March 22, 2017
Law Seven: Our Surroundings Matter
Wouldn’t it be strange to visit Antarctica and find vibrant, healthy flowers growing out of the ice? Or, imagine a heavy ocean creature covered in long and dense fur. Or, a landscape with only one kind of bird, one kind of mammal, and one kind of insect.
None of this seems very likely, right? That is because certain environments produce certain things.
Therefore, everything is a co-creation of its environment. As hard as one may try, ice does not create flowers; however, soil does. And, when it does so, it does it effortlessly. Everything—including us—is a co-production of its surroundings. We evolve out of our environment, we are a part of it/it is a part of us.
Our surroundings have an instinctive way of weeding out what doesn’t make sense there. This applies not only to the natural world, but also to our social and mental environments as well.
Humans affect humans, it’s as plain as that. We are, in fact, vital components of one another’s environment. Imagine, for example, how hard it would be for someone to stay passionate and driven when everyone around them is dreary and pessimistic. It’s common enough. That passion over time gets heavier and heavier to hold when they are the only one carrying it.
We grow and evolve in direct relationship with our surroundings. Our environments produce the limits—on both ends—of our potential. For this reason, we have a common cultural story of the small town kid moving to New York or Los Angeles in order to become the person they want to be. In that narrative, the person wants/needs to be exposed to variety and diversity in order to expand—they need to be challenged in order to change. It’s a question of inner resources (perspective) being paired with outer resources (horizons).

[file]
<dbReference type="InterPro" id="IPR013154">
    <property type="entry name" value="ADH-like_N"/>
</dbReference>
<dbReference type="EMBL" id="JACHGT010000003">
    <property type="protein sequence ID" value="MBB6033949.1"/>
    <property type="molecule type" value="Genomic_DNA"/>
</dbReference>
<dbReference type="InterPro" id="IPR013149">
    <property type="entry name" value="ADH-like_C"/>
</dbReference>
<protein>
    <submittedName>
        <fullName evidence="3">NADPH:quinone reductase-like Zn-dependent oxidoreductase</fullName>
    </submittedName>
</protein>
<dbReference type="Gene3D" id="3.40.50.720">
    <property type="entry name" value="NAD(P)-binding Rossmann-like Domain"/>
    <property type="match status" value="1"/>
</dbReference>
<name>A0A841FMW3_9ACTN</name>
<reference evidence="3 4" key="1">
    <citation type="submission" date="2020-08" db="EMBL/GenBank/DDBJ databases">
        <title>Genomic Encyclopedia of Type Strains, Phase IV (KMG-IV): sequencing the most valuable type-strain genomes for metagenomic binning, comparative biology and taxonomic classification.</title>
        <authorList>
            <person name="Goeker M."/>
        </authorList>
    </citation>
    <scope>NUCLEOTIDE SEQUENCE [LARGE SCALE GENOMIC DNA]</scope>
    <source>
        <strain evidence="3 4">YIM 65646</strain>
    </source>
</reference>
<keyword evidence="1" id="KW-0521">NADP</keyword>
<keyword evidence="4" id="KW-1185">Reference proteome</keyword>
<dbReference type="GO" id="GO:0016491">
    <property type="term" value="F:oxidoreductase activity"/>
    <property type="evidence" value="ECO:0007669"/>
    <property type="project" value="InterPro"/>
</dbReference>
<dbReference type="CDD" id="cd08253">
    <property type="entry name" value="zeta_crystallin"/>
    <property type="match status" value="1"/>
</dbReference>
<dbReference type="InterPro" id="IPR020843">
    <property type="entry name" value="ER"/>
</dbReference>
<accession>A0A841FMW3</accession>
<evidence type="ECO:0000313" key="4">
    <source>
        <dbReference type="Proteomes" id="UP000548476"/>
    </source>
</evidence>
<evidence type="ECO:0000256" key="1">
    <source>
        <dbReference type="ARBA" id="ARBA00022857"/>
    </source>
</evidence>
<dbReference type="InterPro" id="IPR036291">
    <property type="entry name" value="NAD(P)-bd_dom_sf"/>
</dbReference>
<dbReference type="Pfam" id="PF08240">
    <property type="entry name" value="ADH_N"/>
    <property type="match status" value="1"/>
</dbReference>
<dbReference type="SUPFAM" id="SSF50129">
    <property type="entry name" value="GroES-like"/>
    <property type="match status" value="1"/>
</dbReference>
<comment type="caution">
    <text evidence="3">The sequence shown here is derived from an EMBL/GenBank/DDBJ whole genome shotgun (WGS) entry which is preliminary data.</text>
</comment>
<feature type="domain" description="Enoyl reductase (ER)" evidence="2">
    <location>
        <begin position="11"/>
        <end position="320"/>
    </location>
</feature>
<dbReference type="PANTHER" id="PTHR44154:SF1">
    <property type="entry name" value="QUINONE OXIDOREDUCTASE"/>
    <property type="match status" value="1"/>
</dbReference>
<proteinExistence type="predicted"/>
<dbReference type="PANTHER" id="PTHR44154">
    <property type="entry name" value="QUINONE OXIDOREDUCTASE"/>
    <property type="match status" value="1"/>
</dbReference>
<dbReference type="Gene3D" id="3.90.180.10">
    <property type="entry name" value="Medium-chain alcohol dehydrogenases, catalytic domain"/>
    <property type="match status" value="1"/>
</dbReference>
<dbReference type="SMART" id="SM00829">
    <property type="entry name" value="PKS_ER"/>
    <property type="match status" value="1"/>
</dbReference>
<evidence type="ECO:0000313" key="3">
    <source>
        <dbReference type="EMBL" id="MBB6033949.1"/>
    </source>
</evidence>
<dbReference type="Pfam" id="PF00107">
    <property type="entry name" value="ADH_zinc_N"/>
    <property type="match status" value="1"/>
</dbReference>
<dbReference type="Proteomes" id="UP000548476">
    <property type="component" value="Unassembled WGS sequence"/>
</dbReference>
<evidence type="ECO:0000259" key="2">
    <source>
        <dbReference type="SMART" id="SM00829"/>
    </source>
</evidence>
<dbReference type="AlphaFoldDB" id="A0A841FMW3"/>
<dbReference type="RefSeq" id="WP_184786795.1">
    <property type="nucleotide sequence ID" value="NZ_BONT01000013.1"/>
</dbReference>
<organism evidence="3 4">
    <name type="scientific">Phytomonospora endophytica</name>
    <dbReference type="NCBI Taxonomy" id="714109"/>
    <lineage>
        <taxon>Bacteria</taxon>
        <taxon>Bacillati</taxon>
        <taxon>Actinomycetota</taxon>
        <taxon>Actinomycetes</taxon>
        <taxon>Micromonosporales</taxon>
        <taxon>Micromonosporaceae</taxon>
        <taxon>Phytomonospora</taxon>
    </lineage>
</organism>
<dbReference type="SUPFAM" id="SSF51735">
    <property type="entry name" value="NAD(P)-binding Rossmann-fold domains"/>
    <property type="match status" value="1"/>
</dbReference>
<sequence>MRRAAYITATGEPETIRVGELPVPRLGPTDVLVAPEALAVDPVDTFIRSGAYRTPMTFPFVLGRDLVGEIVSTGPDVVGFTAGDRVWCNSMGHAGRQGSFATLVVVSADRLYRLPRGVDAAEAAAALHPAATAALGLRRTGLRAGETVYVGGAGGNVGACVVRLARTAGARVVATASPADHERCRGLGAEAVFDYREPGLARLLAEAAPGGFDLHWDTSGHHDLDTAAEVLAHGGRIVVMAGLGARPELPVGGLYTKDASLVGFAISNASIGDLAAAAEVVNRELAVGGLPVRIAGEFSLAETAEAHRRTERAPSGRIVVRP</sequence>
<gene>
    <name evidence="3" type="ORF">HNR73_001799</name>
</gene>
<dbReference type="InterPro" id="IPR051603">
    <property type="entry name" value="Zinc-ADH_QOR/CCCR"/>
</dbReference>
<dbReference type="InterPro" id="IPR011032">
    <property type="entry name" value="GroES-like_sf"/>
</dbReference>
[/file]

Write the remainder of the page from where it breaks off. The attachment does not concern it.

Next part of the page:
If we are not aware and intentional about whom we surround ourselves with as well as the ideas we expose ourselves to repeatedly, we run the risk of becoming like boiling crabs.
That is, when a pot of crabs is brought to boil over a stove the animals, understandably, begin to panic. As this happens, every so often one of them will get its claw over the side of the pot and begins to pull itself out of the deadly water. In that moment, the other crabs do not help him escape, instead they pull him immediately back inside where they all boil.
This can be what happens to us if we are not wise about our environment. It’s that whole “misery loves company” thing.
The flipside, however, is to be like the migrating ducks who, famously, take turns being at the head of the V—where it’s hardest—and then cheer one another on turn by turn.
Because we are, to a large extent, the co-creation of our environment, it matters who and what we surround ourselves with. Since we cannot control everything that goes on around us, we are left with one line of defense, one essential tool, and that is: awareness. And, only after we’ve become aware can we take direct, calculated, and effective action.
Questions we can ask ourselves are: Who are the five people I surround myself most with? Do they promote greater and greater versions of me, or do they want to keep me the same? Do I have access to resources where I am? What do I feel is missing from my environment? How can I put myself in touch with people, ideas, and perspectives that promote my highest self?
Be your greatness. Start. Do. Go.
Zach Carlsen is the grateful lead blogger at StrengthsLife.com
His strengths of Ideation, Connectedness, Input, Strategic, and Empathy have taken him all over the world. He is an inventor, athlete, joyous wanderer/wonderer, translator, poet, and Gallup Certified Strengths Coach.